Dulumoni Rabha’s mother and brother work in stone quarries to make ends meet. Nikumoni Kalita’s father digs sand from the river to earn his family’s household expenses. Popy Rabha’s mother pulls a hand cart, sells snack in the weekly local market so that her family can have their next meal.
Apart from abject poverty, there is another point that binds these girls in Assam’s Rani area along the state’s borders with Meghalaya – they are looking at football to take them out of their drudgery. And they have to thank Hem Das, veteran coach from Guwahati, who spends his own money to teach football around 40 girls like them.
Now, even as the world is celebrating the FIFA World Cup fever, their story has come alive in a documentary by film critic-cum-filmmaker Utpal Borpujari, made for Rajya Sabha Television. The 26-minute film was commissioned by RSTV channel as part of a series on developmental and inspirational stories of modern India.
In a sense, it is a real-life “Bend It Like Beckham” story, in that it is also about the passion among some girls to play football. But the similarity ends there.
The girls of Rani come from poor, agrarian families from villages in the Rani area, which despite not being very far from Guwahati, still remains so backward that quite a few villages in this tribal-dominated region do not have access to power supply even today.
“For these girls, football provides an outlet to go beyond their mundane lives, and as the film reveals, quite a few of them also see it as an opportunity to get a better life in the future. They walk or cycle several kilometres every day to practice football, which speaks volumes about their dedication. And they practice football in time they find after attending school and doing household chores,” says Borpujari.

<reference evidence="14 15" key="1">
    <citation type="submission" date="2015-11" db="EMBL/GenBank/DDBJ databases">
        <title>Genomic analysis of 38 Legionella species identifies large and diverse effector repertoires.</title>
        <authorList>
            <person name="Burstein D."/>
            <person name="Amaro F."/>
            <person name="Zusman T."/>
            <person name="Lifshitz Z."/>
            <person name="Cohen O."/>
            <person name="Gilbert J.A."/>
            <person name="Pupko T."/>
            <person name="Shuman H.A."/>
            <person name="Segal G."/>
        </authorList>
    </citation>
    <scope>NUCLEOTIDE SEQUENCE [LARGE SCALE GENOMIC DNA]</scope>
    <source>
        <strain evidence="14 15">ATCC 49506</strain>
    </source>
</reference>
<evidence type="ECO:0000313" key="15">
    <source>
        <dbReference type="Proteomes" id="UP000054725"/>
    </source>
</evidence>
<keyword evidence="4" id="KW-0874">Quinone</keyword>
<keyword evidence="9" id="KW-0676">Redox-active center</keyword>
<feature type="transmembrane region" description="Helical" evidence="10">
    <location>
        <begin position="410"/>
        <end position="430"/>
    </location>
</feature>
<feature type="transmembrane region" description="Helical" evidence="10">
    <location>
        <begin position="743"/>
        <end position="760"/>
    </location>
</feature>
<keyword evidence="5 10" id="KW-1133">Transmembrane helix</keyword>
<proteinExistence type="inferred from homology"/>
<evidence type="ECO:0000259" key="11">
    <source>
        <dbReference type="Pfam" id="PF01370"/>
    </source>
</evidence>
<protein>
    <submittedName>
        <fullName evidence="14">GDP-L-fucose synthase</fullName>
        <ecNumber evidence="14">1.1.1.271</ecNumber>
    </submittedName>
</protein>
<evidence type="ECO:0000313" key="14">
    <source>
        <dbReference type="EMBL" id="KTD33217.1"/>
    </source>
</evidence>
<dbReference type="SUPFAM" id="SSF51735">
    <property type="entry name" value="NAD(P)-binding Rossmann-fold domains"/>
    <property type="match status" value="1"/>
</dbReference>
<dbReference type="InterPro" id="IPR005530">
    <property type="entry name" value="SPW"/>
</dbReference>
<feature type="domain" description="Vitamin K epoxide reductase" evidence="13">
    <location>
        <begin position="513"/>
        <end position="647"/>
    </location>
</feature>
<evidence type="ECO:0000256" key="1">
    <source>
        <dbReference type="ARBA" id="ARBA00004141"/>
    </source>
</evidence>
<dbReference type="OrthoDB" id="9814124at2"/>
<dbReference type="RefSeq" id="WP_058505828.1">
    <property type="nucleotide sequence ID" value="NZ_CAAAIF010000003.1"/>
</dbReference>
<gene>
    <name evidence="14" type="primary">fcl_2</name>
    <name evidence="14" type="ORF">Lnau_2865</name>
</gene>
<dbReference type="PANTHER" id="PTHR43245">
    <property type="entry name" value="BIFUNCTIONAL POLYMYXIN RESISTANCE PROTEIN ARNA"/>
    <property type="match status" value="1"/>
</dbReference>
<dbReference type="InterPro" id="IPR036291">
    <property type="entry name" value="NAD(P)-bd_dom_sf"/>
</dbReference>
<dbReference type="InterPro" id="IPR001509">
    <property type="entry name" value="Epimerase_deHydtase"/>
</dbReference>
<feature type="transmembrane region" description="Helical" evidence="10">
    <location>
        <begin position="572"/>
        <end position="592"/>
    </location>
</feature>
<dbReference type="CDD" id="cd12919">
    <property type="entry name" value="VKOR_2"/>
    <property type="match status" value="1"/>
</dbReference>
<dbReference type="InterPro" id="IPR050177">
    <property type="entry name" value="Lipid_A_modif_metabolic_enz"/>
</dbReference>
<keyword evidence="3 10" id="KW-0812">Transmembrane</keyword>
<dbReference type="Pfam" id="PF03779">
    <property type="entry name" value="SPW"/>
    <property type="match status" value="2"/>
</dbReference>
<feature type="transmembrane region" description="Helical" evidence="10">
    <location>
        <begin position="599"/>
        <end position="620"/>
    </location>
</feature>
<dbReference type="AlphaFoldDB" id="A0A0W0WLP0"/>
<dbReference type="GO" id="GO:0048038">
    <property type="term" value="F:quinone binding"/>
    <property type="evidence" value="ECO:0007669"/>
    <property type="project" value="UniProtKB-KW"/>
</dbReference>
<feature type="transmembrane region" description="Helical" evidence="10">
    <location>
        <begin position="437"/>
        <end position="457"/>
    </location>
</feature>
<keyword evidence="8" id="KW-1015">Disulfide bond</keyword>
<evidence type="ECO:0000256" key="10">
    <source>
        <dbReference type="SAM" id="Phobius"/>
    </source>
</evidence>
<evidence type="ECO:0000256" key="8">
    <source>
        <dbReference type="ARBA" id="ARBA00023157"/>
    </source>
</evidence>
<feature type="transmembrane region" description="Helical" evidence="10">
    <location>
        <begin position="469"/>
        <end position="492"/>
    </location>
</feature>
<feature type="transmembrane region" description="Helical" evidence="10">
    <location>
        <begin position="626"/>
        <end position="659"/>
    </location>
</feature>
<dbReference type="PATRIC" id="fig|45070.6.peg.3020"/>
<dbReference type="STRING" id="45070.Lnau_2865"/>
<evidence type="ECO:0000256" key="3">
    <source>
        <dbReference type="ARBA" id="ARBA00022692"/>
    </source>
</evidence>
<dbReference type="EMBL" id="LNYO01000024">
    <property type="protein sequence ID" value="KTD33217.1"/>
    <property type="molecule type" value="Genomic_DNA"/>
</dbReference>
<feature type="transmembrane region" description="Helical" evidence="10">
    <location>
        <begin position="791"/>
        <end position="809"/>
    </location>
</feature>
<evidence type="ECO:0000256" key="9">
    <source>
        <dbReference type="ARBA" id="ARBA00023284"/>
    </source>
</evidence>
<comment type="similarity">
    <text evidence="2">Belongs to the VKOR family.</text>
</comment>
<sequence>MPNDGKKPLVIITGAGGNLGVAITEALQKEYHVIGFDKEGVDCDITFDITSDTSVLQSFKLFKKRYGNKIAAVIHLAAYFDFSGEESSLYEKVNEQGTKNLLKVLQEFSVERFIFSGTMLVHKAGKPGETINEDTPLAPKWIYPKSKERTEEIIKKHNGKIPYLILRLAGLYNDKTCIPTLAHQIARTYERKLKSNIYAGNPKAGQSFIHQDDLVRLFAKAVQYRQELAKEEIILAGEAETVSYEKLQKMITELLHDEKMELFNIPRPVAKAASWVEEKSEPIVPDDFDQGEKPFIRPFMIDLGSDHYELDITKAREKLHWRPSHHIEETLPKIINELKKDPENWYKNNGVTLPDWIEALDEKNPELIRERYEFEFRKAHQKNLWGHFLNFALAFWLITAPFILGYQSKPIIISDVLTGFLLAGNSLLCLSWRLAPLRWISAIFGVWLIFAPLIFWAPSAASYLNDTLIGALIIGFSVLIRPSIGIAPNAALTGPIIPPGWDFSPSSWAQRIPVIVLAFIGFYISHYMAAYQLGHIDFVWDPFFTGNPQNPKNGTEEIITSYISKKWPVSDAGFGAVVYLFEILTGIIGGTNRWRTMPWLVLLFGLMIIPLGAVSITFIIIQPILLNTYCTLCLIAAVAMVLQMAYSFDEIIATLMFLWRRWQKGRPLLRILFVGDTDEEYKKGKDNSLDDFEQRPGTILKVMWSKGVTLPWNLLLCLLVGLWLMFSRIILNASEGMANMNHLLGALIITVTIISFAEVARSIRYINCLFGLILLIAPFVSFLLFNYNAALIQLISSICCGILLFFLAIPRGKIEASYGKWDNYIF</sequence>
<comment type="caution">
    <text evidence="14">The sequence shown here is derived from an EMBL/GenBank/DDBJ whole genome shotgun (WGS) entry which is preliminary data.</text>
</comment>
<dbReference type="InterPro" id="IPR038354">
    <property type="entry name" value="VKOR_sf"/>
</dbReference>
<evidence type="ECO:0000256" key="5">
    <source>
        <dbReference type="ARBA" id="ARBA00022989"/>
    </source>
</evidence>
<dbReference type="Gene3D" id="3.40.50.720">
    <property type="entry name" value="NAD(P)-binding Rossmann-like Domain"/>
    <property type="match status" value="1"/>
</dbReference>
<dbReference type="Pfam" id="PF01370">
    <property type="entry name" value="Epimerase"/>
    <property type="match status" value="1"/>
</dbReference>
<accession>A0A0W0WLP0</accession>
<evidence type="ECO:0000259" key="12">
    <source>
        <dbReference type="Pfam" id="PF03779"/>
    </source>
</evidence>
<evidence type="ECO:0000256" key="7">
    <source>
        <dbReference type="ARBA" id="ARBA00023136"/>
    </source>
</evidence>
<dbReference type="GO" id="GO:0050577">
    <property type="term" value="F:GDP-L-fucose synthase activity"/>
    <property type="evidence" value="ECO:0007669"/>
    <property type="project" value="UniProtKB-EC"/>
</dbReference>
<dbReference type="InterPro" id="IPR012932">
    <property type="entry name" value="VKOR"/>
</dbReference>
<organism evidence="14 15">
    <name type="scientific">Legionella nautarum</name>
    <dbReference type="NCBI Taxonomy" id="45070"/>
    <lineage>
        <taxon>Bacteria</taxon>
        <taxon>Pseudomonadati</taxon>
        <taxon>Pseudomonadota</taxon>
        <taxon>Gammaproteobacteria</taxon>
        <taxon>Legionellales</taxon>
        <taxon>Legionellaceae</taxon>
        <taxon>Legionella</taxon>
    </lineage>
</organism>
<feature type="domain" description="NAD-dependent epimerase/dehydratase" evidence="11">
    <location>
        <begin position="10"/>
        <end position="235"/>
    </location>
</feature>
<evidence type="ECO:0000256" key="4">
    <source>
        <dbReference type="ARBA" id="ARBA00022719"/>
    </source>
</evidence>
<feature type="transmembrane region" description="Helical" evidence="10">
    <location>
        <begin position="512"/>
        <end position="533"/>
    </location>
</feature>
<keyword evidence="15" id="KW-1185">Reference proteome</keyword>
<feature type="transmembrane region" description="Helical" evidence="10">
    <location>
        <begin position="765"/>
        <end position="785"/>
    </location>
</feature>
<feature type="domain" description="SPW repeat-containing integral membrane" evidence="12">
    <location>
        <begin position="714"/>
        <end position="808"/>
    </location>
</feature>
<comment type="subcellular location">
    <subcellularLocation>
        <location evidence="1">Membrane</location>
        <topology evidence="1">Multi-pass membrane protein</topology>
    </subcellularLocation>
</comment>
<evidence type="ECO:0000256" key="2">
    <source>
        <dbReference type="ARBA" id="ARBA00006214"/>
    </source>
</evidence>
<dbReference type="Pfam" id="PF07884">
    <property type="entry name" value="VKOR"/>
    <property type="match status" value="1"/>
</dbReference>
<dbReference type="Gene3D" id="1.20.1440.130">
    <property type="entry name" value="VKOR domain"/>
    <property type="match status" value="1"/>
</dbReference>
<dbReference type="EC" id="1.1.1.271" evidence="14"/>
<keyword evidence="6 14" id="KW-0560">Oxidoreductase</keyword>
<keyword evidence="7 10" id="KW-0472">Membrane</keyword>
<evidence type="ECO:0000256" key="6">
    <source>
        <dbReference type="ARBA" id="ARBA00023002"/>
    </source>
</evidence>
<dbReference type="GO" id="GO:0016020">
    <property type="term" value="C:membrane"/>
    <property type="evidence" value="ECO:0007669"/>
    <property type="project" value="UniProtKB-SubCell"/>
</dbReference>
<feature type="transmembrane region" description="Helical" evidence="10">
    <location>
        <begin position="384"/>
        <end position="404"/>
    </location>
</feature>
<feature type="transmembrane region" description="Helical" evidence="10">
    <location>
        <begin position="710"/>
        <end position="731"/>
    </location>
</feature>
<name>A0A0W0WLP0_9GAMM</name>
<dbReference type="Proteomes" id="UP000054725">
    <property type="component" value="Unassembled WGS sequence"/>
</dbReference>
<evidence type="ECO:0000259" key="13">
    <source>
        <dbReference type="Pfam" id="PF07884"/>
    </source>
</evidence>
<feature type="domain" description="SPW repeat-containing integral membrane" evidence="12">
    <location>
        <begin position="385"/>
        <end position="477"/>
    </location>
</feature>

The film, says the director, is also about the dedication of Das, an ex-Assam player who runs the Young Star Football Coaching Club in Guwahati.
“There are many coaches who are as dedicated as Das towards the game, but what made the story interesting for me is the fact that he spends a major portion of his earnings in going about 20 days a month to Rani to teach football to these girls, and even buying kits for them,” says Borpujari, whose documentaries “Mayong: Myth/Reality” and “Songs of the Blue Hills” have earned international acclaim.
“The film, apart from focusing on the story of aspirations of a bunch of young, underprivileged citizens of modern India, also focus on how individuals can play a role in giving shape to the nation’s future, even if in small ways,” he says.
The research work for the film was done by Guwahati-based journalist Abdul Gani, while cinematography is by Biswajeet Changmai, editing by Umesh Kumar and music by Anhad Imaan & team. The executive producer of the film is Jayanta Goswami, the producer of “Mayong: Myth/Reality” and National Award-winning feature film “Mon Jaai”.
What makes the subject really interesting is the fact that Das had initially gone to the area in search of young boys interested in playing football, but he found that instead of boys, more girls were flocking to him to learn the sport.
While telling the stories of the girls, the film also captures the socio-economic life of the area they come from, thereby trying to show how fruits of modern development have not been equitably reached all the people.
The film’s subject is also important in the context of North-East India, where football is a passion and states like Manipur and Mizoram and clubs like Shillong Lajong FC have proved themselves to be major players in the national scene.